Harley-Davidson's Crises of 1981

Surviving & Thriving During Crises 

1936 Harley Side-Valve 'Flathead' - Model RHarley-Davidson is king of the road these days. But in 1985 the venerable firm was hours from bankruptcy. A combination of management errors, Japanese competition and recession was about to do in the last American manufacturer of motorcycles. The company was rescued at the last minute by a sympathetic investor and a well executed version of Lean Manufacturing.

The Harley Davidson Story

Founded in 1903, Harley-Davidson became a leader in motorcycles after the first world war. In 1953 their only domestic competitor went out of business and Harley owned the American market until the 1960s when English, German and Italian manufacturers were their only competition.

In 1965 the founding families took the firm public and it was bought by AMF in 1969. AMF provided stability and capital but there were mistakes. AMF built a new assembly plant for Harley-Davidson in York, Pennsylvania and invested heavily in an MRP production control system. These efforts added $1000 to the cost for each bike and AMF pressured Harley to increase production to compensate. Quality suffered and there were chronic shortages of parts. As many as 30 percent of the vehicles coming off the assembly line were incomplete. This, in turn, meant extra manpower searching for parts to finish the machines. Dealers sometimes had to complete the assembly or repairs.

Japanese competitors took advantage of the situation. In 1969 Harley had an 80% market share for super heavyweight machines but this dropped to 20% ten years later. A recession in 1981 reduced sales nation-wide and further reduced Harley's market share. British motorcycles were driven from the market and Triumph collapsed.

AMF wanted out. A management team from Harley-Davidson arranged a leveraged buyout with the help of Citibank and took control in June of 1981. But, there were more problems to come.

The Japanese manufacturers unloaded their inventory and cut prices further. Then, Harley won an anti-dumping judgment from the International Trade Commission (ITC). Tariffs on Japanese bikes increased to 49.4% for five years. The Japanese response was to build more motorcycles in the U.S.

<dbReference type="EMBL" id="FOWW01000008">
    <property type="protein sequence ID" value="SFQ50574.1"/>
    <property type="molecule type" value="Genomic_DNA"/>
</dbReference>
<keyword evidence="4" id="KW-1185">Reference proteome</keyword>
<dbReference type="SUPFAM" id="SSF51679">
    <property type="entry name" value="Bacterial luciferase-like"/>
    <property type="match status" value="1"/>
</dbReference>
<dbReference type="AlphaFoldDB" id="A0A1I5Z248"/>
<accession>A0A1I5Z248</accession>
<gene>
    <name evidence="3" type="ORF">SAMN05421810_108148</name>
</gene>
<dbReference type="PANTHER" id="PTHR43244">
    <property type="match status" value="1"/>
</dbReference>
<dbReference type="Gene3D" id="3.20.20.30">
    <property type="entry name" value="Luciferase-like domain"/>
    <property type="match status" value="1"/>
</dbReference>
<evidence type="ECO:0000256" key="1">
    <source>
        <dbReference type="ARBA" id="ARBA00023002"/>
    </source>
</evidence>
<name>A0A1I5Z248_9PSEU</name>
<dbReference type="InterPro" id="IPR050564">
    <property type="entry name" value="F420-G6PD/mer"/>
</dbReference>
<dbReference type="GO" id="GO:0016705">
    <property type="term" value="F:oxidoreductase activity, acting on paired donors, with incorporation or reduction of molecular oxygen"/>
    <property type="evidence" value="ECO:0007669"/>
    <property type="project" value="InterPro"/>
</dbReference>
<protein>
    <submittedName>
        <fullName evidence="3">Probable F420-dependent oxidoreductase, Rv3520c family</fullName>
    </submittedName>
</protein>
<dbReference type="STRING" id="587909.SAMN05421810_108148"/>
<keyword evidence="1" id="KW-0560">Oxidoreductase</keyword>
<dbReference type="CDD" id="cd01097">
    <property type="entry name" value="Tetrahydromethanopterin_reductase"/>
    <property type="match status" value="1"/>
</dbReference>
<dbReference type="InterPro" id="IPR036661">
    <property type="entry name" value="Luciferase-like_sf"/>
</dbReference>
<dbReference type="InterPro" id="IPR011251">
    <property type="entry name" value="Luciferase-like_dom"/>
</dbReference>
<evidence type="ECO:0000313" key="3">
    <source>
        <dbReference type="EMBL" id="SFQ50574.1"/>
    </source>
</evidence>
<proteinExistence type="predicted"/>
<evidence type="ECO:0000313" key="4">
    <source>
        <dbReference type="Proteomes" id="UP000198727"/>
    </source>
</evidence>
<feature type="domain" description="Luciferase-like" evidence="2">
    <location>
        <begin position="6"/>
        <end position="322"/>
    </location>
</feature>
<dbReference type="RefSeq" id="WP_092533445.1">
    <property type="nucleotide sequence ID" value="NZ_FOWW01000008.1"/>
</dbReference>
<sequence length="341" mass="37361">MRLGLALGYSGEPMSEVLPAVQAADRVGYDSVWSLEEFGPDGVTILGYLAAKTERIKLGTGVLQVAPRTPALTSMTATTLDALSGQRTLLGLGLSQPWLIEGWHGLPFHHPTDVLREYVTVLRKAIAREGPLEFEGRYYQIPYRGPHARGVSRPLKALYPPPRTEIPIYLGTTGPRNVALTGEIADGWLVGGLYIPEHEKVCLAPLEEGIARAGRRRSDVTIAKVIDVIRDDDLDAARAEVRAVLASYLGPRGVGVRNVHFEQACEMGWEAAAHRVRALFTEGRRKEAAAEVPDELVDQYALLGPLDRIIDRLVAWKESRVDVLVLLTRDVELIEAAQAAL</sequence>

In 1984 Citibank became nervous about another recession and the coming end to increased tariffs. They made financing more difficult for Harley and it was clear they wanted out. Other banks followed Citibank's lead and refused financing. Just hours before bankruptcy, a private investor saw the potential in Harley and bought out Citibank's financing at an $18 million loss to Citibank.

Lean At Harley

Something had to be done--fast and cheap. Harley put together a Lean manufacturing strategy that emphasized employee involvement, Just-In-Time delivery (called MAN for Materials As Needed) and Statistical Process Control. The plan was well-thought-out, well-executed and successful.

At the York facility, bikes were traditionally made in large batches; MAN stabilized schedules and conditioned suppliers to deliver more frequently. Harley had previously held four weeks of stock at a cost of $25 million a year. Now it carries no safety stock; if there is a problem and parts are short, production halts.


By 1986 Harley-Davidson's share of the U.S. super heavyweight market was at 33.3 percent, ahead of Honda for the first time since 1980. In 1987, one year before the tariffs on Japanese motorcycles were scheduled to end, Harley announced they no longer needed special tariffs to compete. In April 1998 Harley announced record sales and earnings--for 32 consecutive quarters of growth. As of 2007, Harley-Davidson continues to run neck and neck with Honda in unit sales for all categories with shares of 27% each.

These days no self-respecting yuppie or Hell's Angel wants to be seen on a Japanese bike.

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